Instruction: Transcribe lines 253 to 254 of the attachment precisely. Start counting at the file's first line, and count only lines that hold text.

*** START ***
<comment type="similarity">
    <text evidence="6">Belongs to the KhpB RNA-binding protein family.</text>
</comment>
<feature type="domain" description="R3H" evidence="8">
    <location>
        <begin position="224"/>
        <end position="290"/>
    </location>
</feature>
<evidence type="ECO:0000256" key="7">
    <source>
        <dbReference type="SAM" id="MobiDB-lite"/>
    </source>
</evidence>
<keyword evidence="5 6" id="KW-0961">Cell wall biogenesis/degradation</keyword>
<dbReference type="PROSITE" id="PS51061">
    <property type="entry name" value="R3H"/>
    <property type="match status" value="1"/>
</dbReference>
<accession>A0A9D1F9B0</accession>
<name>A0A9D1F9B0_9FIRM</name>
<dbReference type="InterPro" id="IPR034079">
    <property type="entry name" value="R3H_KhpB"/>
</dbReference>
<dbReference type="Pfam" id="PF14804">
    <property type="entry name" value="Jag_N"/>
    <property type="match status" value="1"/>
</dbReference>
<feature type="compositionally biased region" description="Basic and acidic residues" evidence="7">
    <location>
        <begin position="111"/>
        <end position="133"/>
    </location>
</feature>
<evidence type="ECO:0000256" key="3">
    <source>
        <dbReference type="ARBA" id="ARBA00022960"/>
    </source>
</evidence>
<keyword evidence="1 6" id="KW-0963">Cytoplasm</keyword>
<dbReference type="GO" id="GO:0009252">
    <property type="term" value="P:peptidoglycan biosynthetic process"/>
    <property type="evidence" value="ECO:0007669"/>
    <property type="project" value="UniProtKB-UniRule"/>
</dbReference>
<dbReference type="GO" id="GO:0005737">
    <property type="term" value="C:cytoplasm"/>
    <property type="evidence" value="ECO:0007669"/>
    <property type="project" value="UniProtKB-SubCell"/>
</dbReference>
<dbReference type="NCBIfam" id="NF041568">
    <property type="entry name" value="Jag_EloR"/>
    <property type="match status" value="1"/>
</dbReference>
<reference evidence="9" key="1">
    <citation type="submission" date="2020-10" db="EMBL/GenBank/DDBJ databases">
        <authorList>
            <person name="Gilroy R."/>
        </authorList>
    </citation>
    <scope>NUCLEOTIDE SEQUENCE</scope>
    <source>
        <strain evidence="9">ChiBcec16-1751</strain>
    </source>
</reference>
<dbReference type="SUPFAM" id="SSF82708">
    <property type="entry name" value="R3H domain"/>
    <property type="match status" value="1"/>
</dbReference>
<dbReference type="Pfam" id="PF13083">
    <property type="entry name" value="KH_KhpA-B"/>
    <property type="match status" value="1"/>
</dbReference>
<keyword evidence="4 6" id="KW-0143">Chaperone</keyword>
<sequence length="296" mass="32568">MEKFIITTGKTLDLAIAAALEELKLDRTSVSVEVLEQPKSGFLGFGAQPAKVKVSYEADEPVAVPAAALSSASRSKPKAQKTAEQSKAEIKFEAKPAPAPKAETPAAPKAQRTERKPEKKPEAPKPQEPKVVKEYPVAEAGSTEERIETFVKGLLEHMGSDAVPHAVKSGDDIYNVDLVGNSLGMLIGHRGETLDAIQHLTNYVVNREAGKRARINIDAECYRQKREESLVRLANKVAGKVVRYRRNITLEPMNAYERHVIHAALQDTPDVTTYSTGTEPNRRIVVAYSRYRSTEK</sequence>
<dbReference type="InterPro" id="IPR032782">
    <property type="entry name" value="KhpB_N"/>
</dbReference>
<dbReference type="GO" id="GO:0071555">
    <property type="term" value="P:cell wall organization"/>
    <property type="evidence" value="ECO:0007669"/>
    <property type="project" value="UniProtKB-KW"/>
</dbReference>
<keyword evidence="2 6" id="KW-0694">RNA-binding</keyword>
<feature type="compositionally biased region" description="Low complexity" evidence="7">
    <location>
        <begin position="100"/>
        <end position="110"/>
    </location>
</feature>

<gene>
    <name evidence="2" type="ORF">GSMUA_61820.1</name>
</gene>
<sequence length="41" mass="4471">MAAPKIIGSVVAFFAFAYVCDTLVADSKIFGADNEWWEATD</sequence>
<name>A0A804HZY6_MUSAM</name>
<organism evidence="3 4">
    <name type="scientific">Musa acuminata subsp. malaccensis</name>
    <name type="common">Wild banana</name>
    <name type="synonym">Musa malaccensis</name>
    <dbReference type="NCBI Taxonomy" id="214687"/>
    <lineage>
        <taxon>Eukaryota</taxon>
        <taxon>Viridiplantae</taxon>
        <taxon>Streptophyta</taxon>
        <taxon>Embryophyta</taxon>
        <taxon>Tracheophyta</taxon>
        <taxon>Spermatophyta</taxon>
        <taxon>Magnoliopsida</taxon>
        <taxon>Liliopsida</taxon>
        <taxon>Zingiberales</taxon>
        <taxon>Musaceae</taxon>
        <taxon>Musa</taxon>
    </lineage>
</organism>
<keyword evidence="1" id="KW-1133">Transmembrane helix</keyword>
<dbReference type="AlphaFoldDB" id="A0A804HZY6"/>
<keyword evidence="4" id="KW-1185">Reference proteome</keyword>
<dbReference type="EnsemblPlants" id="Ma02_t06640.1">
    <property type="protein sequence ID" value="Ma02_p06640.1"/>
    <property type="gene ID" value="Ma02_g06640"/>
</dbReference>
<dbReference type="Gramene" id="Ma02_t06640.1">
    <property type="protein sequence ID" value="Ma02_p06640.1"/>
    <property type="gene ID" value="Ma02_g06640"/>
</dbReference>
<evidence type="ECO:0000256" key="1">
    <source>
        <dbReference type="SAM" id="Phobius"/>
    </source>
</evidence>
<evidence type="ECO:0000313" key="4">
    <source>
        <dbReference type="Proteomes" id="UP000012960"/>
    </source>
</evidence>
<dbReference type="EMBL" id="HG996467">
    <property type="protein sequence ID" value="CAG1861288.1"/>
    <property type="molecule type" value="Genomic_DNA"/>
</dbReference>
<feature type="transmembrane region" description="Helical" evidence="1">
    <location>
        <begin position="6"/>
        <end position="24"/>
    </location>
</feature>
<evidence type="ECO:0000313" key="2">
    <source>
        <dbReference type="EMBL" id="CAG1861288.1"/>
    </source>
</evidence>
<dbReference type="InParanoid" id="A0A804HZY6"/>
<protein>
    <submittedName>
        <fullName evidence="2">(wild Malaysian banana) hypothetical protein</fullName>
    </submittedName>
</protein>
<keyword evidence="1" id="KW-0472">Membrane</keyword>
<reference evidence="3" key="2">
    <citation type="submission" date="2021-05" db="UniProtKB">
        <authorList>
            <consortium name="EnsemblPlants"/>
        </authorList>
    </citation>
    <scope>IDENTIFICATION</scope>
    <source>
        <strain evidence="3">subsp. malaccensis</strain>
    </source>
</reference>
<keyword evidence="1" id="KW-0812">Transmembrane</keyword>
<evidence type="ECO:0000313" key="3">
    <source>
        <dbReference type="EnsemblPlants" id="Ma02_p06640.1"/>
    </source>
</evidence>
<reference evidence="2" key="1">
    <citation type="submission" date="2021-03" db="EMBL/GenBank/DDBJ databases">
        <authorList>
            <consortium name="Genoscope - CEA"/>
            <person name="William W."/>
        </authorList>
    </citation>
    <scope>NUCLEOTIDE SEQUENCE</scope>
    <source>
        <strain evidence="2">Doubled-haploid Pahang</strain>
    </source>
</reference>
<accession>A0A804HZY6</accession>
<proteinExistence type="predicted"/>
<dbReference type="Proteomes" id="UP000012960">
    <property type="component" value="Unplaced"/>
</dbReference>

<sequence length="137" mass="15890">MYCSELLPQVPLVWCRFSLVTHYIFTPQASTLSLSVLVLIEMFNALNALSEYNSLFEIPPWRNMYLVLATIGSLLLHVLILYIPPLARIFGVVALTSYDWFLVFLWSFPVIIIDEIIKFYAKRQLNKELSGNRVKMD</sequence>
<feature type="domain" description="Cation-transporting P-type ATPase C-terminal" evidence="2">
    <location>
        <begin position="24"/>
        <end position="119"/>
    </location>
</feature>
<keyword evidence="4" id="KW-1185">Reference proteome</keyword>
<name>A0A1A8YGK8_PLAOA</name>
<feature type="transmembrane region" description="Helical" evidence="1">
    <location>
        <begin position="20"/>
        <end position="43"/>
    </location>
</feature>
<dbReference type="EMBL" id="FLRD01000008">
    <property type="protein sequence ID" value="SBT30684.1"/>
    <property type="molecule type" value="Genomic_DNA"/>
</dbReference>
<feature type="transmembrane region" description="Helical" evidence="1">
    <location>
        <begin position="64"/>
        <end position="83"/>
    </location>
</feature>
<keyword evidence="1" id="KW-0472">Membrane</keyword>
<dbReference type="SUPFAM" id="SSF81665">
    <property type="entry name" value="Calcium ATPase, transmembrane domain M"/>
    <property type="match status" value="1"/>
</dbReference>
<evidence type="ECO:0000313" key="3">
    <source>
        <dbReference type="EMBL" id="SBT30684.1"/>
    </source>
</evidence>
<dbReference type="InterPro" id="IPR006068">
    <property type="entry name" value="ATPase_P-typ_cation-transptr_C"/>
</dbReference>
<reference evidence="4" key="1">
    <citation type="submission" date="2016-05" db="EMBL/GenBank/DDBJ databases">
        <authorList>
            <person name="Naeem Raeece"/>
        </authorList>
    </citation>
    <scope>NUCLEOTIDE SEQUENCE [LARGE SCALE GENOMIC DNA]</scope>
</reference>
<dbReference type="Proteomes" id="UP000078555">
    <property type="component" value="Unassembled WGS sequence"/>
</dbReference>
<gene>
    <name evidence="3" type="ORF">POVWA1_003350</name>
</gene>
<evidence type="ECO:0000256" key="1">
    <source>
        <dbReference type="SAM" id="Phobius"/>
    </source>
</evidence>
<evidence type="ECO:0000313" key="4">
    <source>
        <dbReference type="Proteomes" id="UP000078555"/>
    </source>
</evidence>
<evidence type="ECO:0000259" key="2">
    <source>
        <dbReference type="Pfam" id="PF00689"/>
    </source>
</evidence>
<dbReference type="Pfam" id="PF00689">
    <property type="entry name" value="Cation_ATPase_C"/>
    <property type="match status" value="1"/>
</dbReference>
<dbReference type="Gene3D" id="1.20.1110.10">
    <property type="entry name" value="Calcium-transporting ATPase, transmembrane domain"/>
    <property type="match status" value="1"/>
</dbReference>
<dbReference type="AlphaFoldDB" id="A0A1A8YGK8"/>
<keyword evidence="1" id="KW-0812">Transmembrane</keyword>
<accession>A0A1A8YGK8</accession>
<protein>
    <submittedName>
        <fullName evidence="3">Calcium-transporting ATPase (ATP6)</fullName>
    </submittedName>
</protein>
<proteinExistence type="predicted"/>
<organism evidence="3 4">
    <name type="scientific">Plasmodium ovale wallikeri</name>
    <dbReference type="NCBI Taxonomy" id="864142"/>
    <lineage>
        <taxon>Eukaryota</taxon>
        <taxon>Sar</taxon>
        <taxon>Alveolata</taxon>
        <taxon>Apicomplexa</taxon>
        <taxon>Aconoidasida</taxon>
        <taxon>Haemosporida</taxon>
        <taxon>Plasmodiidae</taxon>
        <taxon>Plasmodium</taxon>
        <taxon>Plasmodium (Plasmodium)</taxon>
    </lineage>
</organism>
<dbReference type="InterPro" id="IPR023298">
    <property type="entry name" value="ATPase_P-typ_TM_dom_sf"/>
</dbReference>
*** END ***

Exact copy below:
</evidence>
<evidence type="ECO:0000259" key="2">